The Orang Asli community continue to face barriers to education, resulting in persistently higher school dropout rates than the national average.
Existing government policies and programmes are currently not sufficient to address the underlying challenges.
IDEAS calls for greater efforts including systematic evaluation of existing programmes and greater incorporation of Orang Asli values and culture into the curriculum.
Kuala Lumpur, 22 October 2020 –The Institute for Democracy and Economic Affairs (IDEAS) today published a policy paper titled “Education Policies in Overcoming Barriers Faced by Orang Asli Children: Education for all”. The paper was authored by IDEAS’ Research Manager of Social Policy, Wan Ya Shin.
The paper reviews several policies and programmes and finds that the outcomes of government programmes have not been commensurate with the effort and resources poured into developing and implementing them.
While there appears to be some reduction in the gap between Orang Asli students and the national average according to the Malaysian Education Blueprint (2013-2025), key challenges such as lack of opportunities to attend preschool and contextualized curriculum and pedagogy have not been adequately addressed. These significant challenges have resulted in persistently higher school dropout rates from the national average. For example, from 2016 to 2018, the national dropout rates were consistently below 4%, while the Orang Asli students’ dropout rates were above 17% and it increased significantly to 26% in 2017.
Faced with socio-economic, geographic, language and cultural barriers, many Orang Asli children perform poorly and drop out of school. Since 1995, the Ministry of Education has introduced various policies and programmes to improve the educational outcomes of Orang Asli children. These programmes and policies have evolved from integration into mainstream education to a more indigenous-focused education. However, the paper concludes that further action is needed to ensure these policies match the nature and scale of the challenge that Orang Asli face.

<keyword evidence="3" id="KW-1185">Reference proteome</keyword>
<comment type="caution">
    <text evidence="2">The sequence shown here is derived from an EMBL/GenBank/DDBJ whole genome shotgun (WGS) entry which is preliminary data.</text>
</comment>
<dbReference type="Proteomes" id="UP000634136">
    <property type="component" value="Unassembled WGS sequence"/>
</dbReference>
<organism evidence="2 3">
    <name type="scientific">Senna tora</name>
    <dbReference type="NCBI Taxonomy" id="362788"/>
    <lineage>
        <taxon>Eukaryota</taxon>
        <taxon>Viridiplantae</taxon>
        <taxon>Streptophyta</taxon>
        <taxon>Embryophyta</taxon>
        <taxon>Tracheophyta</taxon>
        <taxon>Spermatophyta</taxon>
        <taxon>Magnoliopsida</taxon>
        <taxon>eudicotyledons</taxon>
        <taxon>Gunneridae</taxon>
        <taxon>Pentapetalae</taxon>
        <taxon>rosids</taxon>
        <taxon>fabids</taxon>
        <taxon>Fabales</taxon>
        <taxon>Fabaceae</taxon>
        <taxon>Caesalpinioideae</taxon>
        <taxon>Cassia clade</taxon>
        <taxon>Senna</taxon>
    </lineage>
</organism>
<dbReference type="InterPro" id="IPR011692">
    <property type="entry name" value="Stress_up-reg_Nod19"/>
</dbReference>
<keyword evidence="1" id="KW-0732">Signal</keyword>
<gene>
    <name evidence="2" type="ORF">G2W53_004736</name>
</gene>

The following are the recommendations based on the findings of the research:
Policies should identify and tackle underlying challenges instead of addressing ‘symptoms’
Periodic evaluation and impact analysis of policies and programmes are needed to ensure effectivity and address new issues and gaps that arise during implementation
Look into needs of Orang Asli children who have never been to school and identify and address their challenges
Respect the voice of Orang Asli communities and their right to self-determination when formulating policies and programmes
Contextualise the curriculum and incorporate indigenous values and culture so that it is relevant to the students’ lives
Provide adequate training to teachers and support them with professional development programmes
Re-examine the focus of the Malaysian education system and move towards a holistic education
Commenting on the release, Wan said that “It is hoped that the observations and recommendations made in this paper will contribute to the continuous improvement in the policies and programmes for the benefit of Orang Asli children. This is not just an issue faced by Orang Asli communities but a national education issue, and we need to ensure that all Malaysian children have access to quality education.”
IDEAS CEO Tricia Yeoh commented, “Orang Asli children continue to face tremendous barriers in accessing the quality education they require to escape the poverty cycle. The education system must better serve our indigenous communities to enable them to flourish and participate meaningfully in our Malaysian society.”
A copy of the Policy IDEAS No.66 can be downloaded here.
The paper will be discussed at a public webinar on Friday 23rd October 2020, 11:00 AM. The livestream will be available at https://www.facebook.com/
For media enquiry, please contact Ewanina Effandie at email@example.com